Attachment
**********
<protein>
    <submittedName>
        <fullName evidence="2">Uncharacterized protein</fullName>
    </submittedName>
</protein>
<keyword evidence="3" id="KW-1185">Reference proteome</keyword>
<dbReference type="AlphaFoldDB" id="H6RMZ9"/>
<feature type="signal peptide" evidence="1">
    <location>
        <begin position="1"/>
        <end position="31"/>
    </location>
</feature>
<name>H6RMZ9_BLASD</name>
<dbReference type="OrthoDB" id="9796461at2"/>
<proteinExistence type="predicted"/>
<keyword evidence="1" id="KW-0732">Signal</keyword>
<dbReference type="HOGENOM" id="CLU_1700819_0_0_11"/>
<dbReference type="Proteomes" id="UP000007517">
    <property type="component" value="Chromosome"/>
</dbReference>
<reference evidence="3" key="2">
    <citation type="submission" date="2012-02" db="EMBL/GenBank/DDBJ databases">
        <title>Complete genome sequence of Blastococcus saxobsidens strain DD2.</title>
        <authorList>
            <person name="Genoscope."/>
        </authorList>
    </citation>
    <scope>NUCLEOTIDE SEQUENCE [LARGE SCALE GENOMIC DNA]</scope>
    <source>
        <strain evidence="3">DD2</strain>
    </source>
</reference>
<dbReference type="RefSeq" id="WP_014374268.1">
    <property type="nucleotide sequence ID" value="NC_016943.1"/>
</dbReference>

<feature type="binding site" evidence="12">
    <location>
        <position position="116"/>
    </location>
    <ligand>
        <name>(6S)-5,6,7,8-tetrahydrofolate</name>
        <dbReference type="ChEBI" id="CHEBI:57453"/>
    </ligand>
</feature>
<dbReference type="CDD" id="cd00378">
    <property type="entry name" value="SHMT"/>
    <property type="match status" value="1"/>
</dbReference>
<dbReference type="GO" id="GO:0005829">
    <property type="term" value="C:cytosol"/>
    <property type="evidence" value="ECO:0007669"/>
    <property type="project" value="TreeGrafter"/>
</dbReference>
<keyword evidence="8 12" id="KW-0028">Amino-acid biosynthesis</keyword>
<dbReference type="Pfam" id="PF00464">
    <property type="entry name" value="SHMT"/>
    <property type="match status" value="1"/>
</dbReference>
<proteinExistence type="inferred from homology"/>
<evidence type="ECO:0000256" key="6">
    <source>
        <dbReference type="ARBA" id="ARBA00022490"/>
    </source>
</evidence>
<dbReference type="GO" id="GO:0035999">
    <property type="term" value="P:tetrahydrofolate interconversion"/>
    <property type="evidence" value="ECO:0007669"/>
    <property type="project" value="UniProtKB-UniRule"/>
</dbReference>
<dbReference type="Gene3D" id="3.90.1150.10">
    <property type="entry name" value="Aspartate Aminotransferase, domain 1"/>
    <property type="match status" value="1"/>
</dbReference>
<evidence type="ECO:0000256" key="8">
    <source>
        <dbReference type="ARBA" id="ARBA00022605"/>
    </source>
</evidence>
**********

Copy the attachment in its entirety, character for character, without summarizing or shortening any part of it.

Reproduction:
<protein>
    <submittedName>
        <fullName evidence="2">Uncharacterized protein</fullName>
    </submittedName>
</protein>
<keyword evidence="3" id="KW-1185">Reference proteome</keyword>
<dbReference type="AlphaFoldDB" id="H6RMZ9"/>
<feature type="signal peptide" evidence="1">
    <location>
        <begin position="1"/>
        <end position="31"/>
    </location>
</feature>
<name>H6RMZ9_BLASD</name>
<dbReference type="OrthoDB" id="9796461at2"/>
<proteinExistence type="predicted"/>
<keyword evidence="1" id="KW-0732">Signal</keyword>
<dbReference type="HOGENOM" id="CLU_1700819_0_0_11"/>
<dbReference type="Proteomes" id="UP000007517">
    <property type="component" value="Chromosome"/>
</dbReference>
<reference evidence="3" key="2">
    <citation type="submission" date="2012-02" db="EMBL/GenBank/DDBJ databases">
        <title>Complete genome sequence of Blastococcus saxobsidens strain DD2.</title>
        <authorList>
            <person name="Genoscope."/>
        </authorList>
    </citation>
    <scope>NUCLEOTIDE SEQUENCE [LARGE SCALE GENOMIC DNA]</scope>
    <source>
        <strain evidence="3">DD2</strain>
    </source>
</reference>
<dbReference type="RefSeq" id="WP_014374268.1">
    <property type="nucleotide sequence ID" value="NC_016943.1"/>
</dbReference>

<feature type="binding site" evidence="12">
    <location>
        <position position="116"/>
    </location>
    <ligand>
        <name>(6S)-5,6,7,8-tetrahydrofolate</name>
        <dbReference type="ChEBI" id="CHEBI:57453"/>
    </ligand>
</feature>
<dbReference type="CDD" id="cd00378">
    <property type="entry name" value="SHMT"/>
    <property type="match status" value="1"/>
</dbReference>
<dbReference type="GO" id="GO:0005829">
    <property type="term" value="C:cytosol"/>
    <property type="evidence" value="ECO:0007669"/>
    <property type="project" value="TreeGrafter"/>
</dbReference>
<keyword evidence="8 12" id="KW-0028">Amino-acid biosynthesis</keyword>
<dbReference type="Pfam" id="PF00464">
    <property type="entry name" value="SHMT"/>
    <property type="match status" value="1"/>
</dbReference>
<proteinExistence type="inferred from homology"/>
<evidence type="ECO:0000256" key="6">
    <source>
        <dbReference type="ARBA" id="ARBA00022490"/>
    </source>
</evidence>
<dbReference type="GO" id="GO:0035999">
    <property type="term" value="P:tetrahydrofolate interconversion"/>
    <property type="evidence" value="ECO:0007669"/>
    <property type="project" value="UniProtKB-UniRule"/>
</dbReference>
<dbReference type="Gene3D" id="3.90.1150.10">
    <property type="entry name" value="Aspartate Aminotransferase, domain 1"/>
    <property type="match status" value="1"/>
</dbReference>
<evidence type="ECO:0000256" key="8">
    <source>
        <dbReference type="ARBA" id="ARBA00022605"/>
    </source>
</evidence>